Also, at the same time, a number of Christian anti-pornography “research” groups were pushing statistics saying that up to 50% of Christian men were pornography addicts. Even then, when I still believed in pornography addiction and the evils of pornography, the numbers did not make sense to me. Fifty percent of men? Addicted? That was unbelievable. Literally unbelievable.
These questions and skepticisms arrived at a good time for me, as my graduate advisor at Case Western Reserve University had a lot of research funding and a lot of faith in me. She allowed me to conduct and manage a huge range of funded research opportunities, which made exploring my interests and questions so much easier. My findings on the topic are relatively straightforward.
A lot of people report that they have problems with their pornography use (e.g., they feel out of control or are addicted). For some people, these feelings are a sign of true compulsivity or dysregulation. That is, for some people who report being addicted to pornography, their use is out of control and “addictive” in nature. However, there are also quite a number of people who report feeling out of control even with minimal use. For these people, who may only be using pornography less than once a week, the best predictor of whether or not they report feeling “addicted” to pornography is whether they morally disapprove of pornography use.
That is, moral incongruence about pornography use (using pornography even when you think it is morally wrong) seems to be a very important part of why some people think they have an addiction. And what leads people to morally disapprove of pornography use? Religiousness, particularly conservative Christian religiousness, seems to be the driving factor. So, in short, our research shows that evangelicals use pornography less than the general population but report greater feelings of addiction to pornography, largely due to feelings of moral incongruence about their use.
CS: What kind of research are you and your graduate student(s) currently working on that’s relevant to the exvangelical community? Are there any findings you can tell us about at this point? What kinds of studies do you think should be undertaken regarding exvangelicals and other former fundamentalists in the future, and what are the prospects for more of this kind of research being done?
JG: Currently, I have two students working on religious exiters. One (Joel Engelman) is specifically looking at religious exit from an immigration paradigm. That is, are those who leave religion more likely to identify with being pushed out of their community (religious refugees, if you will) or being pulled out (religious immigrants, if you will). His master’s thesis is based on this idea and is drawn from research data we collected among exvies and others.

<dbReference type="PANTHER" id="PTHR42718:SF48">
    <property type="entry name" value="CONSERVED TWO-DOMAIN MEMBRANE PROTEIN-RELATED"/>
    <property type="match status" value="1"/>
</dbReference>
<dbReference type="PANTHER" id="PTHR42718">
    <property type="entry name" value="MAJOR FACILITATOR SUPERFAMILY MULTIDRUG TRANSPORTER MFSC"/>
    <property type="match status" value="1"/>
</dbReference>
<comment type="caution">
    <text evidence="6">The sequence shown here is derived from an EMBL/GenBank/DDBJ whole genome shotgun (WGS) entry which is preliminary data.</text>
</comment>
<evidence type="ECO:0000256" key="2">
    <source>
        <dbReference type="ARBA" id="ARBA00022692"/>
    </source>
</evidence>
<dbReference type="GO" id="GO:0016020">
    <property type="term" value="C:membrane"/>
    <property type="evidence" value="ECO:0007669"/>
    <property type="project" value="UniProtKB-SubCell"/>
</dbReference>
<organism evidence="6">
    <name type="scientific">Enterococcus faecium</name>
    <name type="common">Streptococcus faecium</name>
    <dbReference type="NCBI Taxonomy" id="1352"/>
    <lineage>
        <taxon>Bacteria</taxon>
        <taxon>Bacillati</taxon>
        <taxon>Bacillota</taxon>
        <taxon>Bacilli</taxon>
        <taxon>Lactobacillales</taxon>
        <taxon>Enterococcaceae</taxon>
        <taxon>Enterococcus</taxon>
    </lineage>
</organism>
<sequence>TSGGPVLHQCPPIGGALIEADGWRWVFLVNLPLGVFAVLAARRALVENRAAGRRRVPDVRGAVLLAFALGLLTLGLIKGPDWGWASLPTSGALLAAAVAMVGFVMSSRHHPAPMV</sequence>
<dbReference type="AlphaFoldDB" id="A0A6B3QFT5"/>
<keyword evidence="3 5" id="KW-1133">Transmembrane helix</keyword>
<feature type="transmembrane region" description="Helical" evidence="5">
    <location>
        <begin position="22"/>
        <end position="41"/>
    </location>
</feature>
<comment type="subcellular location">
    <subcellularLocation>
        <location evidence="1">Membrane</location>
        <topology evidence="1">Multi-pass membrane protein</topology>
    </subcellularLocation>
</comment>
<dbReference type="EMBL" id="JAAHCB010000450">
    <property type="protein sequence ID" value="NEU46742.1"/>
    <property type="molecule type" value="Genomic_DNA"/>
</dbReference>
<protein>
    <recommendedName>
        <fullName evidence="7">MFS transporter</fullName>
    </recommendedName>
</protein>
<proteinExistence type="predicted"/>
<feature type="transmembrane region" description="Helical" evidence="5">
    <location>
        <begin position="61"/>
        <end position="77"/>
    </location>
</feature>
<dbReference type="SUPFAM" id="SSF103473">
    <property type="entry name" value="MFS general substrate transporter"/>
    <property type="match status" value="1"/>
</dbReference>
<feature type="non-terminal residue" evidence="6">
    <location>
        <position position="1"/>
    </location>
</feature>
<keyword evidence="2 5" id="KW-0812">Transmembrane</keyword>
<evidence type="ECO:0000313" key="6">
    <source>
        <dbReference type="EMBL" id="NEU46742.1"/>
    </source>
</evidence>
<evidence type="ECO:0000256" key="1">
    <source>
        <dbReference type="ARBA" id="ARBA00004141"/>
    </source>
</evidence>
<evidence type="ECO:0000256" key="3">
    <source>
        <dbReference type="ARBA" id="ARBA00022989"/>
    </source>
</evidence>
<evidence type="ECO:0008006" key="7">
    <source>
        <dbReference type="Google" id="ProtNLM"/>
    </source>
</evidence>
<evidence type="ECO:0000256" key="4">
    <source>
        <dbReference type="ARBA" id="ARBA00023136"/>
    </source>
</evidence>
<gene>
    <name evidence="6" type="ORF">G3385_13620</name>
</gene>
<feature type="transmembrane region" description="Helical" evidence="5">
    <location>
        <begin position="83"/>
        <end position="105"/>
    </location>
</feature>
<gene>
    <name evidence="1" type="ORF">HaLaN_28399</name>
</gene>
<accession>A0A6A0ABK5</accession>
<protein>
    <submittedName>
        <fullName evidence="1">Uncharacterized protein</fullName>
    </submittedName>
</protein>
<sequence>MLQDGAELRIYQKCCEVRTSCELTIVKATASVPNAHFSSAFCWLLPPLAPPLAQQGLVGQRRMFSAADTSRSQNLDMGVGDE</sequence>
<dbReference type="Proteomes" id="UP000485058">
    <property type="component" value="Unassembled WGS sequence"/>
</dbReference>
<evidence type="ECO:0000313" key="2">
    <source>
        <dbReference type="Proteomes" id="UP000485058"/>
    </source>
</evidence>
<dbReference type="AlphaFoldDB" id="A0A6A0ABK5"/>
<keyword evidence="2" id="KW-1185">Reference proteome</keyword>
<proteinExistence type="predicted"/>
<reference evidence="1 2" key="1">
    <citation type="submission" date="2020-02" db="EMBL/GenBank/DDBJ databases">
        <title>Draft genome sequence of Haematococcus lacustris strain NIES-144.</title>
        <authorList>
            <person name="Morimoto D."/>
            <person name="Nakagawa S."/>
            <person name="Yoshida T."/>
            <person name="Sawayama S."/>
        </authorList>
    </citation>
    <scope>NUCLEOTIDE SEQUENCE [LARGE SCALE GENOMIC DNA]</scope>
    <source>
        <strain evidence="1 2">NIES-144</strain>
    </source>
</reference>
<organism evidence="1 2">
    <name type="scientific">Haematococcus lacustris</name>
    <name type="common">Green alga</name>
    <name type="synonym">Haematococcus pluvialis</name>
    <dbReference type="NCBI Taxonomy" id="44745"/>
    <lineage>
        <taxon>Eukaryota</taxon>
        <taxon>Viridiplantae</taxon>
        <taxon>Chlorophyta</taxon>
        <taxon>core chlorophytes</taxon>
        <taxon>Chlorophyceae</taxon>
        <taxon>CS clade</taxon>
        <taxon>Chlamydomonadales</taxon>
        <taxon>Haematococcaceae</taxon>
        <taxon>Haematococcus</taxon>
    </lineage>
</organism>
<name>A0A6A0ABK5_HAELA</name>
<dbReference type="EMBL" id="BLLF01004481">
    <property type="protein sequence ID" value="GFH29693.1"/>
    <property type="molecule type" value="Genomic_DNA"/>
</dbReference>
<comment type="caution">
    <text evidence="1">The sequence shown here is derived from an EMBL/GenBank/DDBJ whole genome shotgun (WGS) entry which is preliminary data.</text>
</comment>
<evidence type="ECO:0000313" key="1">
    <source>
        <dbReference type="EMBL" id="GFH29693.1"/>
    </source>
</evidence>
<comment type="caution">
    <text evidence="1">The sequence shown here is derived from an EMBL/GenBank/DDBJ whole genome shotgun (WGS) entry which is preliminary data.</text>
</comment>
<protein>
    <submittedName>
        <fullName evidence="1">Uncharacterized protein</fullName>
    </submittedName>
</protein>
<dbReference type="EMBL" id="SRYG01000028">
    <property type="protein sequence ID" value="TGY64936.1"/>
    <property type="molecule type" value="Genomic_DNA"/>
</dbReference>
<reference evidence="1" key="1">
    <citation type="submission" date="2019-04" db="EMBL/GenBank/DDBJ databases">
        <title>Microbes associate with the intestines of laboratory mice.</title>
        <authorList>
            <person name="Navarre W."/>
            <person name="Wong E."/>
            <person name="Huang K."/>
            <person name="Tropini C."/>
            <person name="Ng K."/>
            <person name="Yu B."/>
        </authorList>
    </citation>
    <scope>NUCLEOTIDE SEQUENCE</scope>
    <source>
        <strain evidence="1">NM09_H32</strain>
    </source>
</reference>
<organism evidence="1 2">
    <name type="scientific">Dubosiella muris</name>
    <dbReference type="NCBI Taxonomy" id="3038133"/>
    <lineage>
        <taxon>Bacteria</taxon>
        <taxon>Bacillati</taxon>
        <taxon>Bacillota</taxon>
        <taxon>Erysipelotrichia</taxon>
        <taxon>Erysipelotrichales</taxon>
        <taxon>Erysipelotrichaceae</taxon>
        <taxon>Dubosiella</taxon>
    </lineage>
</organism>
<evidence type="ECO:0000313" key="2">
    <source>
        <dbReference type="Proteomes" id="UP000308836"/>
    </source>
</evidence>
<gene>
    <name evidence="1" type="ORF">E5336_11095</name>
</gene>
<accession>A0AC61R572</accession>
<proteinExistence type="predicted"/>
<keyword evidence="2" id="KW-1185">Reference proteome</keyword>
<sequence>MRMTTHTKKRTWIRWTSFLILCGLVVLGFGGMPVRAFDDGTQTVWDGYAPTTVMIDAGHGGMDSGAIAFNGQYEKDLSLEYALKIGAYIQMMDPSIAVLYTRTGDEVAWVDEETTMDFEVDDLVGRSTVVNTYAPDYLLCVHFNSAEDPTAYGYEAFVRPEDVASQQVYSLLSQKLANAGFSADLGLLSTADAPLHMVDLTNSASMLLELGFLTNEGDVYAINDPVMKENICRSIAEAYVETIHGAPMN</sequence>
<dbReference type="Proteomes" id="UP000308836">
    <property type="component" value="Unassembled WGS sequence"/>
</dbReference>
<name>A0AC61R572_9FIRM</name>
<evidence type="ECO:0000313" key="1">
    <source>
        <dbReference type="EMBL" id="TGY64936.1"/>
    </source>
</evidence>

My second student (Shanti James) is looking at political activism and involvement among the ex-religious. Her masters is likely going to focus more on how ex-religious people use public discourse and political activism to work through various issues related to their current beliefs and past struggles. I have a number of other students (Brandon Gordon, Jenny Grant, and Brinna Price), all of whom are looking at important aspects of religion and wellbeing, but only tangentially related to exvie issues (they’re studying e.g. religion and sexuality, religion and gambling addiction, religion and moral incongruence around sexuality).
With regard to direct applications to the exvie community, there are a few points of interest that I would note. Primarily, based on our research, exvies are a complex and diverse group, particularly in comparison to other religious exiters (e.g., ex-Orthodox jews or ex-LDS members). [Update: Asked to clarify the previous statement, Grubbs noted that exvies are more racially diverse, more often have some kind of religious affiliation after leaving evangelicalism, and often grew up less isolated from people outside their religious group when compared with LDS, Jehovah’s Witnesses, or ultra-Orthodox Jews–C.S.] This is probably due to the fact that evangelicalism is not a monolithic entity with a centralized leadership like other groups have. What this also means is that all of us that are exvies—though we share a lot in common—have a great deal of differences too.
This is something that, personally, I think we should embrace and celebrate, but it also gives space for conflict. Our experiences are not often as universally shared, which means we need to learn to listen to and respect each other, rather than questioning or doubting.